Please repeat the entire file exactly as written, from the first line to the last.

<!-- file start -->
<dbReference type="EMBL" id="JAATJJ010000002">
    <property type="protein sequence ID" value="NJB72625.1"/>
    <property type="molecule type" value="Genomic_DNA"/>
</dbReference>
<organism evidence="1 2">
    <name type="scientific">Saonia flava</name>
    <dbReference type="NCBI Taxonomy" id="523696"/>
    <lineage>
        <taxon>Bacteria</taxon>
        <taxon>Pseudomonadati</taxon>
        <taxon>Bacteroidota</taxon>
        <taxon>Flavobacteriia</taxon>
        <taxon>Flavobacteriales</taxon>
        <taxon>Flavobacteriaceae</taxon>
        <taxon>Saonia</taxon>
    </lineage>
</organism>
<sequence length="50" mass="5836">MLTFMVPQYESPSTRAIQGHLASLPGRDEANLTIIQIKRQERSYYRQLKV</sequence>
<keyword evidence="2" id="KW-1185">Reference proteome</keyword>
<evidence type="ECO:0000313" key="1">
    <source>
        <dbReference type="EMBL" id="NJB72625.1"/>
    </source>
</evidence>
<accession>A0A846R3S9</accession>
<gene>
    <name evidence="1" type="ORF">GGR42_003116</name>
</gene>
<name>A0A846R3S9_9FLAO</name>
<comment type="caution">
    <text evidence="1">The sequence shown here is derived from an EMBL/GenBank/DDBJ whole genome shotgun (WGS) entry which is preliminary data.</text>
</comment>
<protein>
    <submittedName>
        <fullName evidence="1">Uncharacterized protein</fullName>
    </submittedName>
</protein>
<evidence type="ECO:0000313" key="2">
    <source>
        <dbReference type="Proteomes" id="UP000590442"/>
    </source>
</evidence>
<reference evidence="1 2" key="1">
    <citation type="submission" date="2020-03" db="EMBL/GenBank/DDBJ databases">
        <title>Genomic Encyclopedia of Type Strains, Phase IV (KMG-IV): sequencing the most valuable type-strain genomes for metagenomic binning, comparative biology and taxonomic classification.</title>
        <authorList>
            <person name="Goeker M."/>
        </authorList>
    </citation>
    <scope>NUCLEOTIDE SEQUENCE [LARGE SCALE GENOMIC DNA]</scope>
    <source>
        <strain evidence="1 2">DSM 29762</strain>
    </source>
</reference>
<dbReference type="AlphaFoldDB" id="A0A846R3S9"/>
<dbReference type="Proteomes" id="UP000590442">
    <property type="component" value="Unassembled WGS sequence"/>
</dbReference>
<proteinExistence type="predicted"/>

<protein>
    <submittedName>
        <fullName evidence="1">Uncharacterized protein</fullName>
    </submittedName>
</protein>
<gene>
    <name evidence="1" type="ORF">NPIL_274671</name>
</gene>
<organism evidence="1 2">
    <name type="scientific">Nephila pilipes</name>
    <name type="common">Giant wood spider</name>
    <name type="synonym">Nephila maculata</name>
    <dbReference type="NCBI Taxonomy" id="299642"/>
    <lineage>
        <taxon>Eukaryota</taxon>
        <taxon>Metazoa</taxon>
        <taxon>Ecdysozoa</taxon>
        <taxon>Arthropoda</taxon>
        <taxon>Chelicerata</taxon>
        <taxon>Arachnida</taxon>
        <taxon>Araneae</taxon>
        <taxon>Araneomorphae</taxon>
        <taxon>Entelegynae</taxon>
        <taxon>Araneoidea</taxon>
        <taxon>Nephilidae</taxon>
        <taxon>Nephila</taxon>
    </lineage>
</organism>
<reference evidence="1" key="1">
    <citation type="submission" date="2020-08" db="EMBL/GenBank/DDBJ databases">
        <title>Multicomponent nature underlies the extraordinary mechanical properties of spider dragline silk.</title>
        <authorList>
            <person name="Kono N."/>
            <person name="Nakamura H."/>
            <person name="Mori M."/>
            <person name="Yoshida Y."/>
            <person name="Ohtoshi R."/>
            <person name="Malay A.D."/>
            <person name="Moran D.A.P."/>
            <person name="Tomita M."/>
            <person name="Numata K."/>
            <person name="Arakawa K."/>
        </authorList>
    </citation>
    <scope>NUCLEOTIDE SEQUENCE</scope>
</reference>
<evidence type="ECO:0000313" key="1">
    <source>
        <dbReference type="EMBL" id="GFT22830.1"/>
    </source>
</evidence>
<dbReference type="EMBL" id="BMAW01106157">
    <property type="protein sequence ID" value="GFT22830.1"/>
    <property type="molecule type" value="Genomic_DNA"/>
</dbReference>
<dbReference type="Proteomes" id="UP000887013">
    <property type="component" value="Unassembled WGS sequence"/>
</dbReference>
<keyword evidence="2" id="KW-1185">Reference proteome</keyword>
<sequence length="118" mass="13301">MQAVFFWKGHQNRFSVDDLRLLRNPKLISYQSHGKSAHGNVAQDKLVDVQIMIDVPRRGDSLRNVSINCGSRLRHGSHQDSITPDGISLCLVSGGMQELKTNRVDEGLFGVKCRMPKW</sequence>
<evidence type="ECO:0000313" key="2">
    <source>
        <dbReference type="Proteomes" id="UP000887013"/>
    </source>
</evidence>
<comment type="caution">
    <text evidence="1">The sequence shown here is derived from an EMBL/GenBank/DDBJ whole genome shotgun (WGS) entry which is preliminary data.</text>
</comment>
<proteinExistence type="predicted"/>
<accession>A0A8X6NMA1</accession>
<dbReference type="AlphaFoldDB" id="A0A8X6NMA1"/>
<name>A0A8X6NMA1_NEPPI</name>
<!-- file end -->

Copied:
<dbReference type="EMBL" id="JAATJJ010000002">
    <property type="protein sequence ID" value="NJB72625.1"/>
    <property type="molecule type" value="Genomic_DNA"/>
</dbReference>
<organism evidence="1 2">
    <name type="scientific">Saonia flava</name>
    <dbReference type="NCBI Taxonomy" id="523696"/>
    <lineage>
        <taxon>Bacteria</taxon>
        <taxon>Pseudomonadati</taxon>
        <taxon>Bacteroidota</taxon>
        <taxon>Flavobacteriia</taxon>
        <taxon>Flavobacteriales</taxon>
        <taxon>Flavobacteriaceae</taxon>
        <taxon>Saonia</taxon>
    </lineage>
</organism>
<sequence length="50" mass="5836">MLTFMVPQYESPSTRAIQGHLASLPGRDEANLTIIQIKRQERSYYRQLKV</sequence>
<keyword evidence="2" id="KW-1185">Reference proteome</keyword>
<evidence type="ECO:0000313" key="1">
    <source>
        <dbReference type="EMBL" id="NJB72625.1"/>
    </source>
</evidence>
<accession>A0A846R3S9</accession>
<gene>
    <name evidence="1" type="ORF">GGR42_003116</name>
</gene>
<name>A0A846R3S9_9FLAO</name>
<comment type="caution">
    <text evidence="1">The sequence shown here is derived from an EMBL/GenBank/DDBJ whole genome shotgun (WGS) entry which is preliminary data.</text>
</comment>
<protein>
    <submittedName>
        <fullName evidence="1">Uncharacterized protein</fullName>
    </submittedName>
</protein>
<evidence type="ECO:0000313" key="2">
    <source>
        <dbReference type="Proteomes" id="UP000590442"/>
    </source>
</evidence>
<reference evidence="1 2" key="1">
    <citation type="submission" date="2020-03" db="EMBL/GenBank/DDBJ databases">
        <title>Genomic Encyclopedia of Type Strains, Phase IV (KMG-IV): sequencing the most valuable type-strain genomes for metagenomic binning, comparative biology and taxonomic classification.</title>
        <authorList>
            <person name="Goeker M."/>
        </authorList>
    </citation>
    <scope>NUCLEOTIDE SEQUENCE [LARGE SCALE GENOMIC DNA]</scope>
    <source>
        <strain evidence="1 2">DSM 29762</strain>
    </source>
</reference>
<dbReference type="AlphaFoldDB" id="A0A846R3S9"/>
<dbReference type="Proteomes" id="UP000590442">
    <property type="component" value="Unassembled WGS sequence"/>
</dbReference>
<proteinExistence type="predicted"/>

<protein>
    <submittedName>
        <fullName evidence="1">Uncharacterized protein</fullName>
    </submittedName>
</protein>
<gene>
    <name evidence="1" type="ORF">NPIL_274671</name>
</gene>
<organism evidence="1 2">
    <name type="scientific">Nephila pilipes</name>
    <name type="common">Giant wood spider</name>
    <name type="synonym">Nephila maculata</name>
    <dbReference type="NCBI Taxonomy" id="299642"/>
    <lineage>
        <taxon>Eukaryota</taxon>
        <taxon>Metazoa</taxon>
        <taxon>Ecdysozoa</taxon>
        <taxon>Arthropoda</taxon>
        <taxon>Chelicerata</taxon>
        <taxon>Arachnida</taxon>
        <taxon>Araneae</taxon>
        <taxon>Araneomorphae</taxon>
        <taxon>Entelegynae</taxon>
        <taxon>Araneoidea</taxon>
        <taxon>Nephilidae</taxon>
        <taxon>Nephila</taxon>
    </lineage>
</organism>
<reference evidence="1" key="1">
    <citation type="submission" date="2020-08" db="EMBL/GenBank/DDBJ databases">
        <title>Multicomponent nature underlies the extraordinary mechanical properties of spider dragline silk.</title>
        <authorList>
            <person name="Kono N."/>
            <person name="Nakamura H."/>
            <person name="Mori M."/>
            <person name="Yoshida Y."/>
            <person name="Ohtoshi R."/>
            <person name="Malay A.D."/>
            <person name="Moran D.A.P."/>
            <person name="Tomita M."/>
            <person name="Numata K."/>
            <person name="Arakawa K."/>
        </authorList>
    </citation>
    <scope>NUCLEOTIDE SEQUENCE</scope>
</reference>
<evidence type="ECO:0000313" key="1">
    <source>
        <dbReference type="EMBL" id="GFT22830.1"/>
    </source>
</evidence>
<dbReference type="EMBL" id="BMAW01106157">
    <property type="protein sequence ID" value="GFT22830.1"/>
    <property type="molecule type" value="Genomic_DNA"/>
</dbReference>
<dbReference type="Proteomes" id="UP000887013">
    <property type="component" value="Unassembled WGS sequence"/>
</dbReference>
<keyword evidence="2" id="KW-1185">Reference proteome</keyword>
<sequence length="118" mass="13301">MQAVFFWKGHQNRFSVDDLRLLRNPKLISYQSHGKSAHGNVAQDKLVDVQIMIDVPRRGDSLRNVSINCGSRLRHGSHQDSITPDGISLCLVSGGMQELKTNRVDEGLFGVKCRMPKW</sequence>
<evidence type="ECO:0000313" key="2">
    <source>
        <dbReference type="Proteomes" id="UP000887013"/>
    </source>
</evidence>
<comment type="caution">
    <text evidence="1">The sequence shown here is derived from an EMBL/GenBank/DDBJ whole genome shotgun (WGS) entry which is preliminary data.</text>
</comment>
<proteinExistence type="predicted"/>
<accession>A0A8X6NMA1</accession>
<dbReference type="AlphaFoldDB" id="A0A8X6NMA1"/>
<name>A0A8X6NMA1_NEPPI</name>